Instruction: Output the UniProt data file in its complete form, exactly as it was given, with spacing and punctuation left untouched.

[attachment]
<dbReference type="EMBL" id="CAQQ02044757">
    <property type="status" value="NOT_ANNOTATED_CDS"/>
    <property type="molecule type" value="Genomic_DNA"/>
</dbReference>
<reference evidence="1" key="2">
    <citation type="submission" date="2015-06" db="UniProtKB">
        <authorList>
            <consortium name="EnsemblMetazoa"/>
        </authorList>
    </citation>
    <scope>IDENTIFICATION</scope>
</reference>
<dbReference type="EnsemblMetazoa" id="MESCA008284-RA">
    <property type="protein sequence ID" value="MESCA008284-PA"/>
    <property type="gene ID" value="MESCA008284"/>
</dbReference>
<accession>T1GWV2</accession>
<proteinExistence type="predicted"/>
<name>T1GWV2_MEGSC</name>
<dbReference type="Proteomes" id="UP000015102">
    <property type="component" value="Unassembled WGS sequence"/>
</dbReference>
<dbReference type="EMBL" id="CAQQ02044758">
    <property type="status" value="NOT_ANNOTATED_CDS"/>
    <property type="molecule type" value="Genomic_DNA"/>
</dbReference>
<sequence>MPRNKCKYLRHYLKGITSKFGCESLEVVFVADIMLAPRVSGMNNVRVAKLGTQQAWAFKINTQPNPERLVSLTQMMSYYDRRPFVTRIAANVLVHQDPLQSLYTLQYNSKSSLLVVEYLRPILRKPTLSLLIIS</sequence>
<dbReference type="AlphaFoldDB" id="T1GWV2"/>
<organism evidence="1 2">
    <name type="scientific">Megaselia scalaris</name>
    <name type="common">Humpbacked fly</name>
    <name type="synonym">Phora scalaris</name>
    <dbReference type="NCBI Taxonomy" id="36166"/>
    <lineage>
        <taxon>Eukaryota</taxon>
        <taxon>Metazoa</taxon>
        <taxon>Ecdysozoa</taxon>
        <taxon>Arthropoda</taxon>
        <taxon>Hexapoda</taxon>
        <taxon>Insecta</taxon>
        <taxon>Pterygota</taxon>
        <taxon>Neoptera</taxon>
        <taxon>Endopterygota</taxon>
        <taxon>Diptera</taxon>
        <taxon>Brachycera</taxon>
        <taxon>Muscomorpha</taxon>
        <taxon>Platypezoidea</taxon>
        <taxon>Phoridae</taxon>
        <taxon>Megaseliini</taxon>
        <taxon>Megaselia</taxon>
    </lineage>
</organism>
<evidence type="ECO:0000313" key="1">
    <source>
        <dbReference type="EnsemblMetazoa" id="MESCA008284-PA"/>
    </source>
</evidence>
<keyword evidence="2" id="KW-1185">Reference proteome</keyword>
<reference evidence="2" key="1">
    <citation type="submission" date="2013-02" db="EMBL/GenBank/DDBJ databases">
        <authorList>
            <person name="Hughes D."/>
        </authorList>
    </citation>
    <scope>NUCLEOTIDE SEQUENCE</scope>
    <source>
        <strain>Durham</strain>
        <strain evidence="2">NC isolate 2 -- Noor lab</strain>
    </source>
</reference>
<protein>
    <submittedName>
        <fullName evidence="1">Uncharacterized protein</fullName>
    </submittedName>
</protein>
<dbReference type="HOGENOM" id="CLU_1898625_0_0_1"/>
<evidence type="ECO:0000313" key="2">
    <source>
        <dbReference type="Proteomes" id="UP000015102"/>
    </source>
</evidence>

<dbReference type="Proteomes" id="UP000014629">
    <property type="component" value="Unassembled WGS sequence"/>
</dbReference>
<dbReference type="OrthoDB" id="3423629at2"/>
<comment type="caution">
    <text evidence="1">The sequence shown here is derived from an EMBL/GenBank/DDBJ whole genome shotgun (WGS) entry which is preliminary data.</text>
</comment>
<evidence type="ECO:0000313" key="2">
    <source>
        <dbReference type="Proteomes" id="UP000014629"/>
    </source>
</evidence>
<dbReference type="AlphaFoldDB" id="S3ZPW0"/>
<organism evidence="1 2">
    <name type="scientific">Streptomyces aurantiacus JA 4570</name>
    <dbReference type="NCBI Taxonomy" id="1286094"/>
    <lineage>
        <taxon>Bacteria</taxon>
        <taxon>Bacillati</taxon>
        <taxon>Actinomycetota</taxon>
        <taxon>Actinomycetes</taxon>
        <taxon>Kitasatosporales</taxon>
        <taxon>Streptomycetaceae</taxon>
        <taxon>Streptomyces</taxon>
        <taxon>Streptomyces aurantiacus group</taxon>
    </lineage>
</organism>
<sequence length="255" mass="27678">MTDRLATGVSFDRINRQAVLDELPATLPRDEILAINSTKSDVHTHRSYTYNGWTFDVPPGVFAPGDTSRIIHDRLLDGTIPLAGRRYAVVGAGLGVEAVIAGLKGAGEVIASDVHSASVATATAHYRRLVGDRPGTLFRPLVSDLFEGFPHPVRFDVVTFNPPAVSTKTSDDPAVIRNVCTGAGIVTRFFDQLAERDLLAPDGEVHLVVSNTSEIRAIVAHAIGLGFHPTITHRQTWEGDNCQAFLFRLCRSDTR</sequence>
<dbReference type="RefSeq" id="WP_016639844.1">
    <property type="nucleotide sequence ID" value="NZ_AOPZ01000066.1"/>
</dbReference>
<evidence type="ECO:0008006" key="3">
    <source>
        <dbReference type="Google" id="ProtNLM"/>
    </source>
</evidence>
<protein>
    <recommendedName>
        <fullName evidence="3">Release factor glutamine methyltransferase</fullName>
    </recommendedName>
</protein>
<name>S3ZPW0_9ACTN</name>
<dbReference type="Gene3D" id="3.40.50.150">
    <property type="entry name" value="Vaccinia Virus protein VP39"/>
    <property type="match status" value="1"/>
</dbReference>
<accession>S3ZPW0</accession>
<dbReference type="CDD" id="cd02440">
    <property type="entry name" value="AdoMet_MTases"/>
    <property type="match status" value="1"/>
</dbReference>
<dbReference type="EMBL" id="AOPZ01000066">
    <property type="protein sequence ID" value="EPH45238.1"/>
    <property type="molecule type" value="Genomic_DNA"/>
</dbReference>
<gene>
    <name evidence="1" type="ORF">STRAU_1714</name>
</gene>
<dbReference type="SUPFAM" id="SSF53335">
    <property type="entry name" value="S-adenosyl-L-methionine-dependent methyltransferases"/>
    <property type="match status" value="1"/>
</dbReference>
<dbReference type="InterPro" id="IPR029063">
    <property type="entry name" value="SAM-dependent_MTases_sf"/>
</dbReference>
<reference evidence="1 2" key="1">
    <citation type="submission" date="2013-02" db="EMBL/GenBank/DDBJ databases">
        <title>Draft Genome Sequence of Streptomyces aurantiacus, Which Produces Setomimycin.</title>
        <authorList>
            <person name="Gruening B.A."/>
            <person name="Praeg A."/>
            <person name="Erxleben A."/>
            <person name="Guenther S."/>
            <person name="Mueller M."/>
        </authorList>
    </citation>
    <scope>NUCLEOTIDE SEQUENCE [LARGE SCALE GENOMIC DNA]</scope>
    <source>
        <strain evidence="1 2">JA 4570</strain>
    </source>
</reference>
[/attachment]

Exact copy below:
<dbReference type="EMBL" id="CAQQ02044757">
    <property type="status" value="NOT_ANNOTATED_CDS"/>
    <property type="molecule type" value="Genomic_DNA"/>
</dbReference>
<reference evidence="1" key="2">
    <citation type="submission" date="2015-06" db="UniProtKB">
        <authorList>
            <consortium name="EnsemblMetazoa"/>
        </authorList>
    </citation>
    <scope>IDENTIFICATION</scope>
</reference>
<dbReference type="EnsemblMetazoa" id="MESCA008284-RA">
    <property type="protein sequence ID" value="MESCA008284-PA"/>
    <property type="gene ID" value="MESCA008284"/>
</dbReference>
<accession>T1GWV2</accession>
<proteinExistence type="predicted"/>
<name>T1GWV2_MEGSC</name>
<dbReference type="Proteomes" id="UP000015102">
    <property type="component" value="Unassembled WGS sequence"/>
</dbReference>
<dbReference type="EMBL" id="CAQQ02044758">
    <property type="status" value="NOT_ANNOTATED_CDS"/>
    <property type="molecule type" value="Genomic_DNA"/>
</dbReference>
<sequence>MPRNKCKYLRHYLKGITSKFGCESLEVVFVADIMLAPRVSGMNNVRVAKLGTQQAWAFKINTQPNPERLVSLTQMMSYYDRRPFVTRIAANVLVHQDPLQSLYTLQYNSKSSLLVVEYLRPILRKPTLSLLIIS</sequence>
<dbReference type="AlphaFoldDB" id="T1GWV2"/>
<organism evidence="1 2">
    <name type="scientific">Megaselia scalaris</name>
    <name type="common">Humpbacked fly</name>
    <name type="synonym">Phora scalaris</name>
    <dbReference type="NCBI Taxonomy" id="36166"/>
    <lineage>
        <taxon>Eukaryota</taxon>
        <taxon>Metazoa</taxon>
        <taxon>Ecdysozoa</taxon>
        <taxon>Arthropoda</taxon>
        <taxon>Hexapoda</taxon>
        <taxon>Insecta</taxon>
        <taxon>Pterygota</taxon>
        <taxon>Neoptera</taxon>
        <taxon>Endopterygota</taxon>
        <taxon>Diptera</taxon>
        <taxon>Brachycera</taxon>
        <taxon>Muscomorpha</taxon>
        <taxon>Platypezoidea</taxon>
        <taxon>Phoridae</taxon>
        <taxon>Megaseliini</taxon>
        <taxon>Megaselia</taxon>
    </lineage>
</organism>
<evidence type="ECO:0000313" key="1">
    <source>
        <dbReference type="EnsemblMetazoa" id="MESCA008284-PA"/>
    </source>
</evidence>
<keyword evidence="2" id="KW-1185">Reference proteome</keyword>
<reference evidence="2" key="1">
    <citation type="submission" date="2013-02" db="EMBL/GenBank/DDBJ databases">
        <authorList>
            <person name="Hughes D."/>
        </authorList>
    </citation>
    <scope>NUCLEOTIDE SEQUENCE</scope>
    <source>
        <strain>Durham</strain>
        <strain evidence="2">NC isolate 2 -- Noor lab</strain>
    </source>
</reference>
<protein>
    <submittedName>
        <fullName evidence="1">Uncharacterized protein</fullName>
    </submittedName>
</protein>
<dbReference type="HOGENOM" id="CLU_1898625_0_0_1"/>
<evidence type="ECO:0000313" key="2">
    <source>
        <dbReference type="Proteomes" id="UP000015102"/>
    </source>
</evidence>

<dbReference type="Proteomes" id="UP000014629">
    <property type="component" value="Unassembled WGS sequence"/>
</dbReference>
<dbReference type="OrthoDB" id="3423629at2"/>
<comment type="caution">
    <text evidence="1">The sequence shown here is derived from an EMBL/GenBank/DDBJ whole genome shotgun (WGS) entry which is preliminary data.</text>
</comment>
<evidence type="ECO:0000313" key="2">
    <source>
        <dbReference type="Proteomes" id="UP000014629"/>
    </source>
</evidence>
<dbReference type="AlphaFoldDB" id="S3ZPW0"/>
<organism evidence="1 2">
    <name type="scientific">Streptomyces aurantiacus JA 4570</name>
    <dbReference type="NCBI Taxonomy" id="1286094"/>
    <lineage>
        <taxon>Bacteria</taxon>
        <taxon>Bacillati</taxon>
        <taxon>Actinomycetota</taxon>
        <taxon>Actinomycetes</taxon>
        <taxon>Kitasatosporales</taxon>
        <taxon>Streptomycetaceae</taxon>
        <taxon>Streptomyces</taxon>
        <taxon>Streptomyces aurantiacus group</taxon>
    </lineage>
</organism>
<sequence length="255" mass="27678">MTDRLATGVSFDRINRQAVLDELPATLPRDEILAINSTKSDVHTHRSYTYNGWTFDVPPGVFAPGDTSRIIHDRLLDGTIPLAGRRYAVVGAGLGVEAVIAGLKGAGEVIASDVHSASVATATAHYRRLVGDRPGTLFRPLVSDLFEGFPHPVRFDVVTFNPPAVSTKTSDDPAVIRNVCTGAGIVTRFFDQLAERDLLAPDGEVHLVVSNTSEIRAIVAHAIGLGFHPTITHRQTWEGDNCQAFLFRLCRSDTR</sequence>
<dbReference type="RefSeq" id="WP_016639844.1">
    <property type="nucleotide sequence ID" value="NZ_AOPZ01000066.1"/>
</dbReference>
<evidence type="ECO:0008006" key="3">
    <source>
        <dbReference type="Google" id="ProtNLM"/>
    </source>
</evidence>
<protein>
    <recommendedName>
        <fullName evidence="3">Release factor glutamine methyltransferase</fullName>
    </recommendedName>
</protein>
<name>S3ZPW0_9ACTN</name>
<dbReference type="Gene3D" id="3.40.50.150">
    <property type="entry name" value="Vaccinia Virus protein VP39"/>
    <property type="match status" value="1"/>
</dbReference>
<accession>S3ZPW0</accession>
<dbReference type="CDD" id="cd02440">
    <property type="entry name" value="AdoMet_MTases"/>
    <property type="match status" value="1"/>
</dbReference>
<dbReference type="EMBL" id="AOPZ01000066">
    <property type="protein sequence ID" value="EPH45238.1"/>
    <property type="molecule type" value="Genomic_DNA"/>
</dbReference>
<gene>
    <name evidence="1" type="ORF">STRAU_1714</name>
</gene>
<dbReference type="SUPFAM" id="SSF53335">
    <property type="entry name" value="S-adenosyl-L-methionine-dependent methyltransferases"/>
    <property type="match status" value="1"/>
</dbReference>
<dbReference type="InterPro" id="IPR029063">
    <property type="entry name" value="SAM-dependent_MTases_sf"/>
</dbReference>
<reference evidence="1 2" key="1">
    <citation type="submission" date="2013-02" db="EMBL/GenBank/DDBJ databases">
        <title>Draft Genome Sequence of Streptomyces aurantiacus, Which Produces Setomimycin.</title>
        <authorList>
            <person name="Gruening B.A."/>
            <person name="Praeg A."/>
            <person name="Erxleben A."/>
            <person name="Guenther S."/>
            <person name="Mueller M."/>
        </authorList>
    </citation>
    <scope>NUCLEOTIDE SEQUENCE [LARGE SCALE GENOMIC DNA]</scope>
    <source>
        <strain evidence="1 2">JA 4570</strain>
    </source>
</reference>